Gather Your Staff for Skin Cancer Education Sessions With Industry Experts This November

By Professor Monika Janda and Professor Rachel Neale, Co-Chairs Skin Cancer Prevention Queensland

Early detection of skin cancer, in particular its deadliest form melanoma, is associated with higher survival and better health outcomes. Each year 28,000 in-situ (confined to the top layer of the skin) and 17,000 invasive cases of melanomas are diagnosed in Australia. Over 90% of melanomas can be successfully treated when diagnosed early.

Nearly all skin cancers are directly related to exposure to ultraviolet (UV) radiation. Protecting the skin from the sun’s UV radiation reduces the risk of developing skin cancer. Preventive sun safety actions can include reducing time outdoors during hours when the UV radiation is most intense, seeking shade, wearing broad-brimmed hats and protective clothing, such as long-sleeved shirts, wearing sunglasses, and applying sunscreen to exposed skin. People living in Australia are advised to apply sunscreen to the face, head, neck and all parts of the body not covered by clothing as part of their usual routine on days when the UV index is forecast to reach three or greater (1).

Hairdressers, barbers, beauticians, tattooists, massage and dermal therapists among others are professions which see a lot of skin in their daily work, so they are well placed to talk to clients about changes to the skin and provide sun safety advice. We are not aiming to teach these professions how to diagnose skin cancer, which is a job for qualified doctors. However, empowering them to give evidence-based advice about sun protection and to encourage their clients to get a skin check when they see a suspicious skin lesion can prevent disfiguring surgery and advanced treatments and potentially save lives. Currently, skin cancer education is not uniformly addressed in training curricula for these professions.

Skin cancer can affect all areas of the body, even where you least expect it such as the scalp. This is where a hairdresser could help play a part in skin cancer awareness, as they can easily view behind the ears or scalp on their clients. Scalp melanomas tend to be more aggressive and mortality rates are more than twice that of melanoma on other parts of the body (2). This may be due to scalp melanomas being located in a hard to see spot and are eas­i­ly hid­den by hair making them more dif­fi­cult to self-detect.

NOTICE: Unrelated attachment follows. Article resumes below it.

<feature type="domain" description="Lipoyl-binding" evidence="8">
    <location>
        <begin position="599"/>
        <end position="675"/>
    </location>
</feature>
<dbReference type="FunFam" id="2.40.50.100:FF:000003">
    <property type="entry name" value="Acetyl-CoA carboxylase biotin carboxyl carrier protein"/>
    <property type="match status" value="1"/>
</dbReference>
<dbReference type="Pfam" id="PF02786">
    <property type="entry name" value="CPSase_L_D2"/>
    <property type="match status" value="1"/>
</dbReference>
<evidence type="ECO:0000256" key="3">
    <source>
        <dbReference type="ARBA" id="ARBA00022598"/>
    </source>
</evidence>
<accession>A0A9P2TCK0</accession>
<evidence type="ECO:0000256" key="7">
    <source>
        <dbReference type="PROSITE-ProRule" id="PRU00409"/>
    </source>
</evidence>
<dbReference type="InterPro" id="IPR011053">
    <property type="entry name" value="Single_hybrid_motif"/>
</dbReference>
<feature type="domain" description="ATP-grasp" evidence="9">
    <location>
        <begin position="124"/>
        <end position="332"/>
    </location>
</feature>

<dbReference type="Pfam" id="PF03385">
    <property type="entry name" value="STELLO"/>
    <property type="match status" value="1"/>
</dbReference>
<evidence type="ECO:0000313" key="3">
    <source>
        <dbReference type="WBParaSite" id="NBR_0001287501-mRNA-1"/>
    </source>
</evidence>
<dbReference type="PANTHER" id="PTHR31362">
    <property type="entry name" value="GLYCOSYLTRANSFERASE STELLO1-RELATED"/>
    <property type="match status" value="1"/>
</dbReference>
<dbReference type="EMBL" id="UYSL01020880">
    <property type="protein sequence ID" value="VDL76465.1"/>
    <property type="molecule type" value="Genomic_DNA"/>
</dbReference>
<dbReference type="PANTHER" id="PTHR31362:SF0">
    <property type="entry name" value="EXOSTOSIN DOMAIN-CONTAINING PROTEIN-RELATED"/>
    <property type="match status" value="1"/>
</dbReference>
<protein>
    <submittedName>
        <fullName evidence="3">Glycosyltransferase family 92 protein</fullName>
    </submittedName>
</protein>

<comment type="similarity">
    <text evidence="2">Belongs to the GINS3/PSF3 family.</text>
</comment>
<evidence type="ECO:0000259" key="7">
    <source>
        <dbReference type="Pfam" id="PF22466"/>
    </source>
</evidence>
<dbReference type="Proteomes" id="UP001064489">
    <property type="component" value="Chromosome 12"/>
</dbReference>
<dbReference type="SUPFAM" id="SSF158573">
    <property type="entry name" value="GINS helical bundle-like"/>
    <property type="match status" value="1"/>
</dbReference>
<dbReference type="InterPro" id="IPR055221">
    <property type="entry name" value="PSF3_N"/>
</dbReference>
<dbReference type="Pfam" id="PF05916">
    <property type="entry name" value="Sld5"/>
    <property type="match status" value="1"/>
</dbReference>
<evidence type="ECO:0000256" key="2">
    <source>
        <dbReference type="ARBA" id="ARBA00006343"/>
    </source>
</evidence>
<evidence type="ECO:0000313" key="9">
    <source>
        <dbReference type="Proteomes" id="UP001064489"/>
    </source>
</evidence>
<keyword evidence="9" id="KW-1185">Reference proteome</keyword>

Similarly, a tattooist providing a tattoo on an individuals’ back which is a hard to see location could talk to their clients about skin awareness if they have the skills to notice any suspicious spots. For example, simple conversations when a suspicious spot is found could include “How long have you had this?” “Has it changed in any way?” to prompt them to become aware of the spot, and then, “Have you ever had this mole examined by a doctor?” “The next time you see your doctor, why don’t you have you have him/her look at this for you?”

Skin Cancer Prevention Queensland and the Australian Skin and Skin Cancer Research Centre are holding an industry forum to discuss how we can equip the dermal, hair, tattoo beauty and wellness industries with the information and skills to start a conversation about skin changes that could help to detect skin cancer earlier and save lives. We want to help better educate professionals in these industries on:

  • The risks of overexposure to UV radiation
  • How to prevent skin cancer by practicing sun-safe behaviours
  • How to identify suspicious lesions – including the three most common; basal cell carcinoma, squamous cell carcinoma and melanoma
  • How to communicate concerns to clients and encourage them to have suspicious lesions assessed by a doctor.

We welcome anyone working in these industries to join us in-person or online. This forum brings together academic and research sectors, clinicians, government, non-profits and industry to talk about this important topic.

Helping these professions develop the skills and confidence to speak confidently with their clients about sun protection and how to chat about skin changes with their clients has the potential to reduce the impact that skin cancer has on the Australian population.

The full day’s program can be viewed here.

Event Details:

Date: Tuesday 7 November, 2023
Time: 9am to 3pm
Venue: (In-person) UQ Oral Health Centre Lecture Theatre, 288 Herston Rd, Herston, Brisbane, Queensland and (Virtual) via Zoom
Cost: Free
RSVP: Via this link

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